Mr Jindal made a similar point: "I don't agree with quite a bit of stuff I read in magazine interviews or see on TV. In fact, come to think of it, I find a good bit of it offensive. But I also acknowledge that this is a free country and everyone is entitled to express their views. In fact, I remember when TV networks believed in the First Amendment."

Some free speech advocates, however, see no apparent threat to the First Amendment.

Mr Gene Policinski, executive director of the First Amendment Centre, an organisation that studies free-expression issues, said that just as Mr Robertson was free to say what he said, A&E was free to fire him.

"The First Amendment and free speech are not endangered species as the result of the flap, as some say. In fact, it's a good teaching moment on how free speech - as long as government stays out of the fray - works."

So who is right? Is free speech ailing or is it as strong as ever?

As with most polarising debates, it is most likely the case that the truth lies somewhere in the middle.

There certainly does not appear to have been any encroachment by the US government on free speech, yet one would be hard-pressed to argue that everyone remains as free to mouth off as before.

The basics certainly have not changed. In fact, much of the same mechanics apply in Singapore as well.

For instance, I am free to voice a controversial opinion on a blog or Twitter without fear of government persecution as long as it is not defamatory. In Singapore, there is the added provision to prevent racial and religious hate speech.

By the same token, you are free to disagree with me. And if enough people disagree with enough ferocity, I may well lose my job.

The difference today though is that the second step of that has been made almost trivially easy by technology. It is now so easy to share an offending tweet or post, just as it is so easy to respond angrily and to compile the angry responses into a campaign.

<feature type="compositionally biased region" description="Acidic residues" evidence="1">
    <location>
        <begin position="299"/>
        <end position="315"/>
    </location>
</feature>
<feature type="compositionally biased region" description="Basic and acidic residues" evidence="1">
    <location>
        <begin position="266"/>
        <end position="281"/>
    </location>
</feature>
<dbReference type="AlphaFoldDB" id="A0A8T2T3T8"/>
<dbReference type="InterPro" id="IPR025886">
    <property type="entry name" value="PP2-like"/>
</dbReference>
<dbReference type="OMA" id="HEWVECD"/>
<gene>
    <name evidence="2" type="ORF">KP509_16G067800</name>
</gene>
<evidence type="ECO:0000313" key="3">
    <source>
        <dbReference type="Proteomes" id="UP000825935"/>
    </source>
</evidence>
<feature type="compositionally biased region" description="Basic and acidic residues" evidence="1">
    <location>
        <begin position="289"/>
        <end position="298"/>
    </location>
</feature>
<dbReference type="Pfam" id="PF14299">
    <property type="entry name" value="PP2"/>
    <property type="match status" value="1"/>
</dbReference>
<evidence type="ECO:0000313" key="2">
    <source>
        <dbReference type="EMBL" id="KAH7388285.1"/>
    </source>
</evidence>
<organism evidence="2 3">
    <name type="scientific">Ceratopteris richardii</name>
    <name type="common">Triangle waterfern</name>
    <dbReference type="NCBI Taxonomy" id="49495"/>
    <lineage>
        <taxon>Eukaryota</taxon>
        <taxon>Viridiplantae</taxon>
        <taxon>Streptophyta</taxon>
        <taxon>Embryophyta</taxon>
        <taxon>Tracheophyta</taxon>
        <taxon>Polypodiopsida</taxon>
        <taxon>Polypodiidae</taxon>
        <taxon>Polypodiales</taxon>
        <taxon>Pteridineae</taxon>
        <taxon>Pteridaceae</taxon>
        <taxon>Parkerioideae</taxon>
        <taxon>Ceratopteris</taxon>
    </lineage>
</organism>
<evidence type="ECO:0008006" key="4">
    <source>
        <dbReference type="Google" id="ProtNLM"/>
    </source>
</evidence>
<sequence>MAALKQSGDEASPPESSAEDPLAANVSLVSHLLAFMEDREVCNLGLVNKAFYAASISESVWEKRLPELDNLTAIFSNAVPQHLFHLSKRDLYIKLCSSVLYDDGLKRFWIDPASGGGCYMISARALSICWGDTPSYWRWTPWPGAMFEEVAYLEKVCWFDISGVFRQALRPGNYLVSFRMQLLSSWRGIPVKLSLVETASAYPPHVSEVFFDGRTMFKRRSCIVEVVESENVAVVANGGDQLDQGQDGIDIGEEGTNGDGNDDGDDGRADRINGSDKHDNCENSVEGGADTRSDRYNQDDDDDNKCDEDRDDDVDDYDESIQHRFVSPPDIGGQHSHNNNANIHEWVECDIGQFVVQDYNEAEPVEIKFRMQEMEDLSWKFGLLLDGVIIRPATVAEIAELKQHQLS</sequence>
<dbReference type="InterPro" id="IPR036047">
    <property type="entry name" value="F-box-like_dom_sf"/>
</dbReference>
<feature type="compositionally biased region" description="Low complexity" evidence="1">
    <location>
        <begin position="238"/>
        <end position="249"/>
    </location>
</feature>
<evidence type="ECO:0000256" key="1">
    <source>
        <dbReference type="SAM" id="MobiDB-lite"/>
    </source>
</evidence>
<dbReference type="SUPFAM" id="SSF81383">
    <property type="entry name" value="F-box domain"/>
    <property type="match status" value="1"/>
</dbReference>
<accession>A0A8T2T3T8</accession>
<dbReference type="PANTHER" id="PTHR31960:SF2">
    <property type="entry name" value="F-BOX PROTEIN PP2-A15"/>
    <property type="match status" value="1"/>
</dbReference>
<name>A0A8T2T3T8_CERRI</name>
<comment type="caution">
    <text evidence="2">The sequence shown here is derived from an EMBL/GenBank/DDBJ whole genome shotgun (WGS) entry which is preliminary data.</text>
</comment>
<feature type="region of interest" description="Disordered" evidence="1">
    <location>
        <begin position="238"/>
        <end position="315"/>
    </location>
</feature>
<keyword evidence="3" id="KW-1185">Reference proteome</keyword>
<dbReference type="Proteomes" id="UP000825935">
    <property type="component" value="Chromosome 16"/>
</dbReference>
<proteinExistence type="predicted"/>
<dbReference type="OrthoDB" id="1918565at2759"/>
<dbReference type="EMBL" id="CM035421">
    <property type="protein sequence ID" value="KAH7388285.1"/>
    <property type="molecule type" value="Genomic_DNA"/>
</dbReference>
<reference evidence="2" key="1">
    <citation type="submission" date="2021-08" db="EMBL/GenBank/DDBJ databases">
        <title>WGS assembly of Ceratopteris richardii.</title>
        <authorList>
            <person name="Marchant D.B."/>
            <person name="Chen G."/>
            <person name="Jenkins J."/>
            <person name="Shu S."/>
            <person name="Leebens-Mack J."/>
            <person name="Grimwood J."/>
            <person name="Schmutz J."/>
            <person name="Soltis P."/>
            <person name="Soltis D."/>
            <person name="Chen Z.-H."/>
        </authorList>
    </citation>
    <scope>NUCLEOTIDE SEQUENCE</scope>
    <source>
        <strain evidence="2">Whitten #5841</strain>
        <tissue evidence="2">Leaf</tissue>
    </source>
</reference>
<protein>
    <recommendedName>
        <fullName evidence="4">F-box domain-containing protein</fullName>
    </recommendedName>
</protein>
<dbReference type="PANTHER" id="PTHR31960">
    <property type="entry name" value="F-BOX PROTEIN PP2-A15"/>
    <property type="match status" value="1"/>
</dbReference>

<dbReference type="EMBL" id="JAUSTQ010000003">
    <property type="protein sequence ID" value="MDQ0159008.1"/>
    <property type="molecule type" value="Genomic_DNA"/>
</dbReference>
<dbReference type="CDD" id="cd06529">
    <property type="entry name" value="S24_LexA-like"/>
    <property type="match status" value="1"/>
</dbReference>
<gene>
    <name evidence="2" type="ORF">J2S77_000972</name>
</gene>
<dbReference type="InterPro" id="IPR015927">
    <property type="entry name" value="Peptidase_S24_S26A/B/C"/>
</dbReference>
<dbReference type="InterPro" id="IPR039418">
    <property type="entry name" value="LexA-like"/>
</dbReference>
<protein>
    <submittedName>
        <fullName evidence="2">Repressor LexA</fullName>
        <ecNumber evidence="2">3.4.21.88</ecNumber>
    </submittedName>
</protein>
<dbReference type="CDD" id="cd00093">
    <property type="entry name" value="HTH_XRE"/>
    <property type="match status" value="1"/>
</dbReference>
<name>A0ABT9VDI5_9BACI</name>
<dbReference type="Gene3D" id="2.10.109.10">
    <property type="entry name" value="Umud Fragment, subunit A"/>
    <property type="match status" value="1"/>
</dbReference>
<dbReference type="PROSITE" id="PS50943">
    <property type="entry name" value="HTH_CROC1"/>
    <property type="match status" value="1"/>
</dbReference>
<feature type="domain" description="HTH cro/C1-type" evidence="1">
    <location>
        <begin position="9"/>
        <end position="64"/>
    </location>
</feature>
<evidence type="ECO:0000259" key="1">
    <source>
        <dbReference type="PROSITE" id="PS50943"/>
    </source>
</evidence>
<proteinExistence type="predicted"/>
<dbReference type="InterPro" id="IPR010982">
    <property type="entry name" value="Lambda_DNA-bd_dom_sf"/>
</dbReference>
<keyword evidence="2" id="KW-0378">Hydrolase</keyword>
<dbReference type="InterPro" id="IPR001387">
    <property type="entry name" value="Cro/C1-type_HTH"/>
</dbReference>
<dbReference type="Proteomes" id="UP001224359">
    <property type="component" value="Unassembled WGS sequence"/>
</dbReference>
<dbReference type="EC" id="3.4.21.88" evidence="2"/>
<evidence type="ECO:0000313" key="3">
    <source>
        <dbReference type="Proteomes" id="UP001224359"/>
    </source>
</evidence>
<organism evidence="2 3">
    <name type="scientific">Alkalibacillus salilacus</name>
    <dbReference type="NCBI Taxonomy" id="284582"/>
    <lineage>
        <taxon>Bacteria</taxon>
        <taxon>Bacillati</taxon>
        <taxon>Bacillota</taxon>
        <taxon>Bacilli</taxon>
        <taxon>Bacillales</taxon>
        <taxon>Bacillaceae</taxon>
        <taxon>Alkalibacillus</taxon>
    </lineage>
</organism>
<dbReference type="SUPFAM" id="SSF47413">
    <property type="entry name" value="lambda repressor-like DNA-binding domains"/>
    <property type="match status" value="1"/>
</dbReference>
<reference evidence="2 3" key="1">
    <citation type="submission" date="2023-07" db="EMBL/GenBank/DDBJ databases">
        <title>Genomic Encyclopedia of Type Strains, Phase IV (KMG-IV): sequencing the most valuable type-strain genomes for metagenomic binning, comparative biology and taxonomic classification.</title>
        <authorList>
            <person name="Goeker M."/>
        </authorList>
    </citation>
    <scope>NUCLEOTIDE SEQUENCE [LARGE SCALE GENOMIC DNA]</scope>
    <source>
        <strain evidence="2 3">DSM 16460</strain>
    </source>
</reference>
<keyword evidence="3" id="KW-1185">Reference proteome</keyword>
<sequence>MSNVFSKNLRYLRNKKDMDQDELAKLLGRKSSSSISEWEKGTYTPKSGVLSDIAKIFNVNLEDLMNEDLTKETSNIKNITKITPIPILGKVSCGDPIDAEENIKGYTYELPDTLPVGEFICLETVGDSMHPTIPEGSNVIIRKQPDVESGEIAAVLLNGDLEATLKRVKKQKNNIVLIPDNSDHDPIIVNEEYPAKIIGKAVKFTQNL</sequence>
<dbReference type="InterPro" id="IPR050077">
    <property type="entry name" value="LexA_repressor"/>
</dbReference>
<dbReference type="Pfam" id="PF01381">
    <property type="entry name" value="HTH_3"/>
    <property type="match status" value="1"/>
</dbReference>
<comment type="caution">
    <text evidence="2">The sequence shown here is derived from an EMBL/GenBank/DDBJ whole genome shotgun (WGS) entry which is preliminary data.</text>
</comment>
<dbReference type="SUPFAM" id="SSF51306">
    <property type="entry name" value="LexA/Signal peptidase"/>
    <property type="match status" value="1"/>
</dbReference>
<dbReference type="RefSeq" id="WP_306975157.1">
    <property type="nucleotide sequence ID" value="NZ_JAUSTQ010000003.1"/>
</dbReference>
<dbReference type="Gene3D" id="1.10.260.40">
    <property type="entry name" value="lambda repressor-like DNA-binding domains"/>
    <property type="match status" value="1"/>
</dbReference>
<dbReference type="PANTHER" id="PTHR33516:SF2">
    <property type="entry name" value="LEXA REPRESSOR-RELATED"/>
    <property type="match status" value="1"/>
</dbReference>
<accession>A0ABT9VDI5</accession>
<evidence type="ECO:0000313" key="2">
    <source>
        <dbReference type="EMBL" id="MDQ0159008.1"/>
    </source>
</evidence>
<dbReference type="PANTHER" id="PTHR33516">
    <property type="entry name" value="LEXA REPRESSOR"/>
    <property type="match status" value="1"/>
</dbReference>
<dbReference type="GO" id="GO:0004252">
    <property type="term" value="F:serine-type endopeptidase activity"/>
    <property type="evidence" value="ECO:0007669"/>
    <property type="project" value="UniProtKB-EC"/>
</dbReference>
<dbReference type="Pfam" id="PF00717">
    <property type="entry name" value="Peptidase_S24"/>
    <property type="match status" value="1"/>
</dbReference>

Perpetrators of controversial speech in the past had the comfort of having at least a vague idea of knowing who their words would reach.

Today's perpetrators like Ms Sacco, with a Twitter following of only a few hundred, discovered just how quickly an offensive line can spread beyond her following.

Similarly, the ease of retaliation has lowered the threshold as to how offensive a statement has to be before a reader or listener is motivated to strike back.

The outcome is, in many ways, similar to a government encroachment of free speech even if the process is more democratic: People have to be careful about what they say to avoid trouble.

Now, having to watch your words is not necessarily a bad thing. Most, if not all, of those who got into trouble had said some genuinely offensive things.

Yet there is a thin line here. The more it becomes acceptable behaviour to seek punitive retribution against those who say things we find offensive, the less people will be able or willing to speak out.

And if free speech were to die a death by a thousand cuts, we would all have had a hand on the knife.

This story was first published in The Straits Times on Jan 23, 2014

To subscribe to The Straits Times, please go to